Before Alexander Hamilton became famous as the breakout star of a hit Broadway musical celebrating his rise from a penniless immigrant to a player of wealth and influence during the Revolutionary War, he was largely reviled as a political figure whose philosophy and actions favored the wealthy and powerful at the expense of the majority of the new nation's population. This was crystallized in his proposal for the Bank of the United States, which was to be located in our own Philadelphia and supreme over state and local banks, including those in agrarian and newly developing southern and western regions.

Business handshake and business people

Newsflash to Business Litigators—It's Not About You

By Shannon McClure 
and Haley Torrey |

Have you ever lost a client after doing exactly what you had initially agreed upon; failed to land a new client, and you later realized that you had not understood what the client wanted? Or obtained what you thought was a good result for a client, only to have the client be disappointed or even angry? If so, continue reading.

insurance policy

Pa. Courts Disagree on Admissibility of UIM Policy Details

By Zack Needles |

In a ruling indicative of what attorneys said is a lack of uniformity across the state regarding UM and UIM evidence, the Eastern District of Pennsylvania has broken with the Middle District over the admissibility of a plaintiff's underinsured motorist policy limits and premium amounts in a jury trial on damages.

'Distinct Harm' Needed for Retaliation Against Prosecutor

By Ben Seal |

The Pennsylvania Superior Court has addressed multiple issues of first impression regarding criminal convictions for retaliating against a prosecutor or judicial officer. Any action taken against any individual in retaliation for the action of a prosecutor or judge is sufficient to sustain a retaliation conviction, the court held, but the infliction of "distinct harm" is a required element of the crime.

Bad-Faith Penalties for Delay in Gov't Payments Not Mandatory

By Max Mitchell |

A finding of bad faith against a government agency for failure to promptly pay contractors does not require a court to award a statutory penalty and attorney fees, the state Supreme Court has ruled.

Property Damage Settlement Won't Bar 'Loss of Contract' Claim

By Max Mitchell |

A company's decision to settle its property damage claims with a defendant in a multi-party motor vehicle case does not mean the economic loss doctrine will bar the company from later pursuing a loss of contract claim, the state Superior Court has ruled.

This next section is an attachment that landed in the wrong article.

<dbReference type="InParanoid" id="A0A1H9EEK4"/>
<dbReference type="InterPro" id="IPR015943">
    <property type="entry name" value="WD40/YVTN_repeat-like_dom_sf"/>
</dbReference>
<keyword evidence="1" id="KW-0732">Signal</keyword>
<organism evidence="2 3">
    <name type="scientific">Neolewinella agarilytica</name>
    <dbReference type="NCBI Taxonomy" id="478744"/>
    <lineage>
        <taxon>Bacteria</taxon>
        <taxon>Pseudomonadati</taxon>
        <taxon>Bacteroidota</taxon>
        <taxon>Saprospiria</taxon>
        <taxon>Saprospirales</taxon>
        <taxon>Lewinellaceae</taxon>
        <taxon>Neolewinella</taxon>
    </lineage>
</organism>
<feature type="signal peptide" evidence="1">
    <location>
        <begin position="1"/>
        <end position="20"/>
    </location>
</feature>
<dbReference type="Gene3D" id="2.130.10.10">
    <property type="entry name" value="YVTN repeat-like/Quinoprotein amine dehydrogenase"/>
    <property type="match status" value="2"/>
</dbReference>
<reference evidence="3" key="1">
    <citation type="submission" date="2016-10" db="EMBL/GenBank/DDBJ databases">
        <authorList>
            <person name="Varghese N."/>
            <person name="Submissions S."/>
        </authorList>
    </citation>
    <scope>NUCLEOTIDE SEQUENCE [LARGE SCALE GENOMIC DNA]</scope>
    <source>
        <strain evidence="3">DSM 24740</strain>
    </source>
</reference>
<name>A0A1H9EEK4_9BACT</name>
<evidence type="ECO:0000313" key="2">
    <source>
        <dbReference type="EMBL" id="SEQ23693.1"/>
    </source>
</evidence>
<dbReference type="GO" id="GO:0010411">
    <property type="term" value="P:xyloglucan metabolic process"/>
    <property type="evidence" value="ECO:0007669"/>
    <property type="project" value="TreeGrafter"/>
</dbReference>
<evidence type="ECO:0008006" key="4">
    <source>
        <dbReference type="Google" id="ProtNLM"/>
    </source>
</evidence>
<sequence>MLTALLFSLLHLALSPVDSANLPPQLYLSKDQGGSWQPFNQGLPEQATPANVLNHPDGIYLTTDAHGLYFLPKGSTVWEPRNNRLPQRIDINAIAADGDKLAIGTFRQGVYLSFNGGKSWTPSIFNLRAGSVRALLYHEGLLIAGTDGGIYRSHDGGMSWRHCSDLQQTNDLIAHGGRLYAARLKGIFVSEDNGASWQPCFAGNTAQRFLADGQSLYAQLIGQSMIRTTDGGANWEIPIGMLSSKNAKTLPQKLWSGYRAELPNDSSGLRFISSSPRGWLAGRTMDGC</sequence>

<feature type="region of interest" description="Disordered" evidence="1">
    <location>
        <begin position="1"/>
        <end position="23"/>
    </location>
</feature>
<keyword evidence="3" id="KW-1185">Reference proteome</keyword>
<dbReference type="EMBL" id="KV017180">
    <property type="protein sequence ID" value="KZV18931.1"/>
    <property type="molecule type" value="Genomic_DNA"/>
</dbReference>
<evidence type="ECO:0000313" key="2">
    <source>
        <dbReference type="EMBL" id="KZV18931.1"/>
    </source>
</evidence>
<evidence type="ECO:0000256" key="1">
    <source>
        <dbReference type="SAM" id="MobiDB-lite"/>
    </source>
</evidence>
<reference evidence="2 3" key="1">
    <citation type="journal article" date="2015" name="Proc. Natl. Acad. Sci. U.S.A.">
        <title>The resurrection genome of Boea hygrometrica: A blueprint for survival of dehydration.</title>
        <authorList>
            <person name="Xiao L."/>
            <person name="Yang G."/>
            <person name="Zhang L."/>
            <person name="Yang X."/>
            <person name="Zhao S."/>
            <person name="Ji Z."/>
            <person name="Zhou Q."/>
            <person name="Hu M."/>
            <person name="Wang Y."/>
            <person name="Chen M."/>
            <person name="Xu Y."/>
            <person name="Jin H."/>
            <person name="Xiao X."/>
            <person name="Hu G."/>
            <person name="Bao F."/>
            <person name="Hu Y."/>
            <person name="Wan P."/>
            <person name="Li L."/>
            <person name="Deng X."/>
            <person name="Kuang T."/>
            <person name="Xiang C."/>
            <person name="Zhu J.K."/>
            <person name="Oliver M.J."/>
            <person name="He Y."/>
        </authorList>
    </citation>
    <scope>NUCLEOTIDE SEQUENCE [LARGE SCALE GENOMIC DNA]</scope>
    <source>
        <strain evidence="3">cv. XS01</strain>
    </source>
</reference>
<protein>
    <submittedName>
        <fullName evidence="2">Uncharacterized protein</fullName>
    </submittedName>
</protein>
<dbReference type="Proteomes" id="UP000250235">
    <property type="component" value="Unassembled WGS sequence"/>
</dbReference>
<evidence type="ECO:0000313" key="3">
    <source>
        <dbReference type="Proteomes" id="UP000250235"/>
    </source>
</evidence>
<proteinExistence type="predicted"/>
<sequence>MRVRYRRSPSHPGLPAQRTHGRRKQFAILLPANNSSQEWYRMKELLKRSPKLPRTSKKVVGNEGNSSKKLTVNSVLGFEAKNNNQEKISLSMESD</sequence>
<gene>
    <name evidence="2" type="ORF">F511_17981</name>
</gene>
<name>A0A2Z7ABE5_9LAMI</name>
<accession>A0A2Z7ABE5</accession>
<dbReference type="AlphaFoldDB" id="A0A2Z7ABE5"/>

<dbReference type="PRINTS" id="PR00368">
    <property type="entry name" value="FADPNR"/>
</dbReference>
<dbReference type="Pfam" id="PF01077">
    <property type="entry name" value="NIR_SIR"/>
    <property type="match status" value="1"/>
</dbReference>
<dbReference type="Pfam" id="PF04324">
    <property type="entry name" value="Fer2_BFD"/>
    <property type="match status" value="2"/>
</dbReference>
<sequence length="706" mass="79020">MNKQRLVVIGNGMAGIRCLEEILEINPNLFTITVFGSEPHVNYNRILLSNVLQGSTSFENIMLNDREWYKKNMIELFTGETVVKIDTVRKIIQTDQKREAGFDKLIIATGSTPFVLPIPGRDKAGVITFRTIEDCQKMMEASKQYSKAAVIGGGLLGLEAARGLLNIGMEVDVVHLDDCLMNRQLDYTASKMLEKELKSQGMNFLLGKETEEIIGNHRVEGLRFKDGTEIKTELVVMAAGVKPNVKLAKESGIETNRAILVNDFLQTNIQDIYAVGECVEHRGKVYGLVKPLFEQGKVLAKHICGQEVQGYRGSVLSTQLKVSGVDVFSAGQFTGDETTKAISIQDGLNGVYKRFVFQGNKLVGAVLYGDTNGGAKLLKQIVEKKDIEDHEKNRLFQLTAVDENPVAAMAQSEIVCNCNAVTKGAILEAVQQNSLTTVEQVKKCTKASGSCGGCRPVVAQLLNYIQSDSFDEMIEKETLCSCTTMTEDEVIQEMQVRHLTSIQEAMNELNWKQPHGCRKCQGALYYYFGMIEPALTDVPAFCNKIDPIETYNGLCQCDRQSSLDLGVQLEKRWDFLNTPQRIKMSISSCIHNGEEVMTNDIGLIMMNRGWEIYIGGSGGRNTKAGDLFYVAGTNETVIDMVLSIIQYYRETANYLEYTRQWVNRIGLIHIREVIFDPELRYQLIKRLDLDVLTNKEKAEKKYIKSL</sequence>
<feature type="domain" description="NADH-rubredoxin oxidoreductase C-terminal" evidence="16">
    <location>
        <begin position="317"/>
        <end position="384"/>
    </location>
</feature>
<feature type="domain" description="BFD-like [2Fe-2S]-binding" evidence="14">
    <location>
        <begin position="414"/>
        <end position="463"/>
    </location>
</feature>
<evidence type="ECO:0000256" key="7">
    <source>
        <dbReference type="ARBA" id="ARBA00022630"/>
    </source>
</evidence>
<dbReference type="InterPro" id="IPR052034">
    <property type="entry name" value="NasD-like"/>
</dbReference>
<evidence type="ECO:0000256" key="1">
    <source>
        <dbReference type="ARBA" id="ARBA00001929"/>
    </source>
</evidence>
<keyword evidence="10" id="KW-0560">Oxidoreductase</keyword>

Pa. Trial Judge Clarifies Do's and Don'ts of Med Mal Discovery

By Zack Needles |

An Allegheny County trial judge has clarified his own 2009 decision on what is permissible in medical malpractice discovery, holding that it did not bar plaintiffs lawyers from utilizing materials like patient's slides and X-rays to jog a defendant doctor's memory regarding treatment, but it did place restrictions on questioning a treating doctor about the standard of care.

Save the Tricks, and Maintain Your Integrity

By Samuel C. Stretton |

I am a young lawyer and I want to make a name for myself in litigation. Can I or my investigator mislead who we are? The litigation involves a house this person lives in with supposed problems. I want either myself or the investigator to pose as a potential buyer, can I do that?

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Proposed Orders to Appoint Custody Evaluators

By Lynne Z. Gold-bikin |

In August 2010, the court approved Rule 1915.18 for what was called a "form of order directing expert examination and report." The rule is a general order and, while the rule requires certain things, it really is lax in what, respectfully, this article suggests.

Independent Contractor Misclassification: A Rising Tide

By Joseph E. Vaughan 
and Thomas R. Bond |

The U.S. Department of Labor has recognized the misclassification of employees as independent contractors as one of the most serious problems facing affected workers, employers and the entire economy.